Spokane Water Conservation Wisdom

One morning I woke up to find several new plants in my front yard that seemingly sprouted to near mature size overnight. I was puzzled why my wife would plant these hardy-looking native grasses and plants in a part of our yard that was slated for re-landscaping, but I soon learned it wasn’t her. None of our friends would fess up to this random act of guerilla landscaping either.

The rogue plants showed up at just the right time, though, as we were in the process of replacing much of our front lawn and water-hungry perennials following the recommendations laid out by the SpokaneScape program, which helps people conserve water by creating less thirsty yards. It even offers a water bill rebate on approved projects in the city.

While this spring has been an unusually wet one, the past several summers and climate data point to hotter, dryer, and smokier conditions here and throughout the Intermountain West in the years ahead. And in a region that is seeing explosive growth, that means even more pressure on our limited water sources if we don’t change our ways.

Replacing all or some of your lawn with native plants is one easy, fun, and money-saving way to reduce our region’s above national average water usage and limit the stress we’re putting on our rivers and aquifers. But smarter landscaping isn’t enough. Water conservation needs to be a way of life so that enough water is left in our rivers and streams for fish, wildlife, and summertime recreation.

Urban landscape flowers near the Spokane River downriver of the Monroe Street Bridge. // Photo: Shallan Knowles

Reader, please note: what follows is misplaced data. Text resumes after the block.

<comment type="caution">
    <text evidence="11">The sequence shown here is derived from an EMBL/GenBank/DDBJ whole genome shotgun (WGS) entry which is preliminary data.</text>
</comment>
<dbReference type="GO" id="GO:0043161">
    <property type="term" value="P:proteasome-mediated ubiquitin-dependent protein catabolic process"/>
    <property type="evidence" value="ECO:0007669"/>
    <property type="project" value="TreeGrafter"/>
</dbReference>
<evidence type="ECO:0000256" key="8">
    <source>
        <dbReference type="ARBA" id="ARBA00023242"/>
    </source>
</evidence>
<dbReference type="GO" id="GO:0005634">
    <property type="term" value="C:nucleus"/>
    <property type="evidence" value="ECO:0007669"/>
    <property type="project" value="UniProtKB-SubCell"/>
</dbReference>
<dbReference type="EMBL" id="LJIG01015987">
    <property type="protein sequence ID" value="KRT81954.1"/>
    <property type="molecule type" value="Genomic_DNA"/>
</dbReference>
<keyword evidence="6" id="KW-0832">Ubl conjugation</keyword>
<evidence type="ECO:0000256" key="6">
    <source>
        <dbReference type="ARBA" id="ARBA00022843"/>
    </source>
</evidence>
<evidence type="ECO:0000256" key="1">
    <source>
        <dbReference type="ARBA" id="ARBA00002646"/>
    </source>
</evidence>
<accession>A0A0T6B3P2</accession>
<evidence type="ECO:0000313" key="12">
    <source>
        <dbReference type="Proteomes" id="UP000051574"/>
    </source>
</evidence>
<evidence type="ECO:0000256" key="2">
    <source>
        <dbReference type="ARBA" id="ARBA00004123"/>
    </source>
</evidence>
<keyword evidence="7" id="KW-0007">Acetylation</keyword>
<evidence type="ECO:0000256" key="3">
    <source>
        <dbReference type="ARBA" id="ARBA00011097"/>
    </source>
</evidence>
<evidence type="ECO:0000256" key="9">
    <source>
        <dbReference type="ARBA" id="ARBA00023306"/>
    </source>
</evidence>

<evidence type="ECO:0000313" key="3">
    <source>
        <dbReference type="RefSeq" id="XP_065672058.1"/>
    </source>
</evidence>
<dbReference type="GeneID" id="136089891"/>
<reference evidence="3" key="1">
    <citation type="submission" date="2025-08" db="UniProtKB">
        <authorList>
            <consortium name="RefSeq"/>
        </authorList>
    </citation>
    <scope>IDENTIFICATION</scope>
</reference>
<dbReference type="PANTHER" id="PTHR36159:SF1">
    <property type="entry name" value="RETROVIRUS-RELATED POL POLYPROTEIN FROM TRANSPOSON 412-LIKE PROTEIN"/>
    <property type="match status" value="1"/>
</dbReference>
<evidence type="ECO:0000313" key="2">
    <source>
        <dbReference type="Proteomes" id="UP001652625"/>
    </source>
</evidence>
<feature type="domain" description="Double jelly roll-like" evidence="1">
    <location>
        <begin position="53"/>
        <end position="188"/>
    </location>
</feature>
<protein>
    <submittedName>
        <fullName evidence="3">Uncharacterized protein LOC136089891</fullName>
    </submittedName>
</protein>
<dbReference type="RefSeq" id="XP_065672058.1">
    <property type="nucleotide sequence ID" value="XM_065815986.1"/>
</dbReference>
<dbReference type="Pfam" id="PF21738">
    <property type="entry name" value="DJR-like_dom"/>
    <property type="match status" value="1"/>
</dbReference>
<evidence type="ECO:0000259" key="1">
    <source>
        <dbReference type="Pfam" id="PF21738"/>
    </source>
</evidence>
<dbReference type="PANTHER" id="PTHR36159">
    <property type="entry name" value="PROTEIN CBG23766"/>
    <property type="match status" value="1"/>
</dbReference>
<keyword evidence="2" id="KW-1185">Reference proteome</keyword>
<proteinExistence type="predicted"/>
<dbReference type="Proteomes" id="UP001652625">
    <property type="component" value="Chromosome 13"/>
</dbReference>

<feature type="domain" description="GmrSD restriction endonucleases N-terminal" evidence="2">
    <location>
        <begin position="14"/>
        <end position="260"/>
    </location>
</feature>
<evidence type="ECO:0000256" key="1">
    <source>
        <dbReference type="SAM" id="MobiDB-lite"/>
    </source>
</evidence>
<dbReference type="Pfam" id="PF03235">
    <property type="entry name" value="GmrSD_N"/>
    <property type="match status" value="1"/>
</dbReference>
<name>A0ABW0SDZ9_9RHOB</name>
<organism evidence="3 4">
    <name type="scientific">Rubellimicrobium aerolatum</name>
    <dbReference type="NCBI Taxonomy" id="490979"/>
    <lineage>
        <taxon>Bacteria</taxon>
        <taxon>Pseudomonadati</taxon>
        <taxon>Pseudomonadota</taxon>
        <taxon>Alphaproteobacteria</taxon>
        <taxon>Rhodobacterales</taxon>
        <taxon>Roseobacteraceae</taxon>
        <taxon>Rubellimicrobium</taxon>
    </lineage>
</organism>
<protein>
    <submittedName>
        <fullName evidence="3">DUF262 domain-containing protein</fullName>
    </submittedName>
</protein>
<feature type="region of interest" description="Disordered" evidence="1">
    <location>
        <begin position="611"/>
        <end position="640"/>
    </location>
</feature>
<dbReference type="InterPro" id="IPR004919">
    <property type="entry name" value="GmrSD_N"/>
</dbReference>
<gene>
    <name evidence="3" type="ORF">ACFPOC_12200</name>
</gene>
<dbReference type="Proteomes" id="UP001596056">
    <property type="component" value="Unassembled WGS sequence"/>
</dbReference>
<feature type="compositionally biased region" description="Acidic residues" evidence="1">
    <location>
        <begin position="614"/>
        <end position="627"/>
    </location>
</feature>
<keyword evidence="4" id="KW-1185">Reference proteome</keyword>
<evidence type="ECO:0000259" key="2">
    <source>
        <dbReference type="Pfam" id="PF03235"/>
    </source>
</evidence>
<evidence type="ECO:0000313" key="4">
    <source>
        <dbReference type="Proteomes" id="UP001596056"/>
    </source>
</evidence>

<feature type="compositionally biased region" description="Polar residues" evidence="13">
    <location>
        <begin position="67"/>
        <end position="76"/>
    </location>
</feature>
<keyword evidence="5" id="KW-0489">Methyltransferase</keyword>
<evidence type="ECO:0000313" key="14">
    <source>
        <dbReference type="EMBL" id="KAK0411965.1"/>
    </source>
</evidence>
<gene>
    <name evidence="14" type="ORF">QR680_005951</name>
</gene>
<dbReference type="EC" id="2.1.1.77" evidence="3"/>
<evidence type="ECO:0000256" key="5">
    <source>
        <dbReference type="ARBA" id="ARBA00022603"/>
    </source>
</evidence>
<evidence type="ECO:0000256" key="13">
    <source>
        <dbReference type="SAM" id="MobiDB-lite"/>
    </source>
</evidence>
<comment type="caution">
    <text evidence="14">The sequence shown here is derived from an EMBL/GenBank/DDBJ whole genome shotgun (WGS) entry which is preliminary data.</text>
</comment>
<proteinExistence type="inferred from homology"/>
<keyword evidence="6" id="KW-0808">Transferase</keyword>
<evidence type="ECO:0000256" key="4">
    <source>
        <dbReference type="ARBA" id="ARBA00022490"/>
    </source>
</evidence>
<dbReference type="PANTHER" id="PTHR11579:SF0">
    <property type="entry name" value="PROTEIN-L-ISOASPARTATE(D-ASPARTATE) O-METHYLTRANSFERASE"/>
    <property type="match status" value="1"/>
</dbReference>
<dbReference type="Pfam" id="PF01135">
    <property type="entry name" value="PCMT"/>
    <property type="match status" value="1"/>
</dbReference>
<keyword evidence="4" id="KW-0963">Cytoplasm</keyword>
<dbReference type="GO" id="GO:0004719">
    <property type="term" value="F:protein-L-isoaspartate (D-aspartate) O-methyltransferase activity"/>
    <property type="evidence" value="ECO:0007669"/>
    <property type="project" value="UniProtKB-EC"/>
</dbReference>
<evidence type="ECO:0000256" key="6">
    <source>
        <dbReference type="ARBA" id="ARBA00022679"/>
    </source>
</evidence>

Thankfully, a veto-proof majority of the Spokane City Council agreed with this thinking and recently passed a water conservation ordinance, despite lack of support from Spokane’s mayor. The ordinance, similar to rules in other arid cities across the West including the nearby town of Cheney, codifies a drought response plan for the city that includes both voluntary, and, in extreme drought conditions, mandatory common-sense measures to reduce water consumption.

But we don’t have to wait for drought conditions to do our part. Check out Water Wise Spokane for great information and tips for conserving water, and reach out to the SpokaneScape program to get started on your own yard renovation.

Back in my own slowly transforming front yard, the mystery surrounding our acquired yard greenery that we transplanted to a permanent location was solved. A friend of mine I hadn’t suspected apparently had a few leftover native plants from his own landscaping project and plunked them down in our yard. I appreciated the gesture and am happy to do my part to save water in my home and yard.

The kind of community most of us want to live in, I believe, is one that is forward thinking and encourages us all to do the right thing, which in this case means putting rules in place that will keep more water in the aquifer and river where it belongs.

Latah Creek flowing into Spokane River_confluence at People's Park in downtown Spokane.
Confluence of the Spokane River and Latah Creek at People’s Park in downtown Spokane. // Photo: Alana Livingston

Born and raised in Spokane, Wash., Derrick Knowles is OTO publisher and editor-in-chief.

Find more stories about water conservation in the OTO archives, like this April 2020 issue story, “Get Paid To Make Your Yard Less Thirsty.

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